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Injuries won’t keep Parke-Reimer from CrossFit training

Lucy Sandeen, The Rubicon Editor

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Junior Celeste Parke-Reimer first broke her pinky finger in seventh grade. She had been playing soccer since elementary school, but when her injury temporarily took her out of the sport, she was forced to reevaluate the role that soccer had in her life and realized that it no longer brought her much joy. After a couple of years without a sport in her life, she and her mom decided to give CrossFit at the Power House gym in Highland Park a try.

Parke-Reimer began by taking teen classes and quickly fell in love with CrossFit. Soon, she started a personalized training program, worked out for three hours every day, and participated in a CrossFit competition. After the competition, however, Parke-Reimer learned that she had a stress fracture in her spine and was forced to stop CrossFit completely.

“It was a really high peak, and then a really low low,” Parke-Reimer said. “I just had a lot of back pain and went through the competition, but it got to the point where sitting hurt, walking hurt, and I couldn’t do anything.”

Parke-Reimer transferred to SPA from Central at the beginning of her sophomore year. CrossFit had previously provided to her a strong, close-knit community, but her back injury took that away for her 10 months of recovery, which made the transition to the new school more difficult.

“Going from [CrossFit] being such a big part of my life to being totally cut off from it was really hard, and especially being at a new school, the gym was always a place that I’ve had and it was hard to not have that anymore,” she said.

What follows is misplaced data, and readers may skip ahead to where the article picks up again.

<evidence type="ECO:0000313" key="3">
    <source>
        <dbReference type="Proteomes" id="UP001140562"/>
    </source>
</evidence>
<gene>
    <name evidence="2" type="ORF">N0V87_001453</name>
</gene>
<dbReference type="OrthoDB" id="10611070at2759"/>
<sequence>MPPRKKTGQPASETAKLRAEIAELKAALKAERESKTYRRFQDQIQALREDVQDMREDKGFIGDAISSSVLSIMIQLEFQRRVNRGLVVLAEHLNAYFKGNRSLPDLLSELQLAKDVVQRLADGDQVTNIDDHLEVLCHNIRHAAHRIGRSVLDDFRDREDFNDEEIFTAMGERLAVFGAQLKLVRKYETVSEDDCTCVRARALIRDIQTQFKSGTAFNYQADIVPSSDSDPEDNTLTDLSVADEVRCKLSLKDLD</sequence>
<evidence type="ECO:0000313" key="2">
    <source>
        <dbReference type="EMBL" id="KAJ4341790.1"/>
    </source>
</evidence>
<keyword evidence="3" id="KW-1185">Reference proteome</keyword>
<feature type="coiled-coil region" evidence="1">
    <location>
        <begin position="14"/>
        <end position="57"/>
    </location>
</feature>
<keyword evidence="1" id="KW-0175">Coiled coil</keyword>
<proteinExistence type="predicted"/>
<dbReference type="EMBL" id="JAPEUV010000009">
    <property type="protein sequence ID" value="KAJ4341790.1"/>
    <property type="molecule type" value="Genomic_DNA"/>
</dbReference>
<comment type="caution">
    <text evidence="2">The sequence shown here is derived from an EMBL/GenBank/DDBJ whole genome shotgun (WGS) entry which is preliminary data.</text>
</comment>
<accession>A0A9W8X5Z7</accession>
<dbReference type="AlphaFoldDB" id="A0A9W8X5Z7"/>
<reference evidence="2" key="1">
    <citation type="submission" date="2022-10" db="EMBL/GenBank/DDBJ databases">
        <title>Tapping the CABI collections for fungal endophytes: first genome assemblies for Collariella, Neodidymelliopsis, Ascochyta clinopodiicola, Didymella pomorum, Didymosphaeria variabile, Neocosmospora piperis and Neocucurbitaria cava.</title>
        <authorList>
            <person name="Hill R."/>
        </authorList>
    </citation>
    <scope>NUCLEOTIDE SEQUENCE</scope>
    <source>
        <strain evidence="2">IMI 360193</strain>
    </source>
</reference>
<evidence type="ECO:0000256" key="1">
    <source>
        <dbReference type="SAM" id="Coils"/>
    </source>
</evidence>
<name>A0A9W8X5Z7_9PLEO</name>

After Parke-Reimer recovered from her back injury, she decided to try SPA basketball junior year as a way to meet new people but developed stress fractures in her shins after only a week of playing which ended her season. She also recently developed a muscle injury in her back. Since then, she’s been trying to get back into CrossFit, but her previous competitive workout regimen was too intense and time-consuming, especially considering her multiple injuries.

“I’ve had to readjust my priorities, especially because it’s junior year, which is a lot of [academic] work,” Parke-Reimer said.

I enjoy it more, because I actually choose to go.”

— Junior Celeste Parke-Reimer

She’s started participating in the teen classes again at CrossFit, but because of her “fair share” of injuries, she said she’s not as adventurous as she used to be.

“My New Year’s resolution is not to get injured this year,” Parke-Reimer said.

Parke-Reimer has felt that CrossFit fits her fitness needs better than organized sports because of its convenience and flexibility. Because her workout schedule is up to her, she enjoys it more.

“Because [CrossFit] isn’t mandatory, I enjoy it more, because I actually choose to go,” Parke-Reimer said.

CrossFit also focuses on injury prevention, which Parke-Reimer appreciates.

“Injury is just a part of every sport. In soccer and basketball, if you have any pain, you just need to forget about it and play through it. If you want to exercise with people and have a good time and get stronger, CrossFit is a great option,” she said.

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About the Contributor
Lucy Sandeen, News Editor

Lucy Sandeen is The Rubicon’s News Editor for the 2017-2018 school year. In her sophomore year, her love for writing, researching, and searching for...

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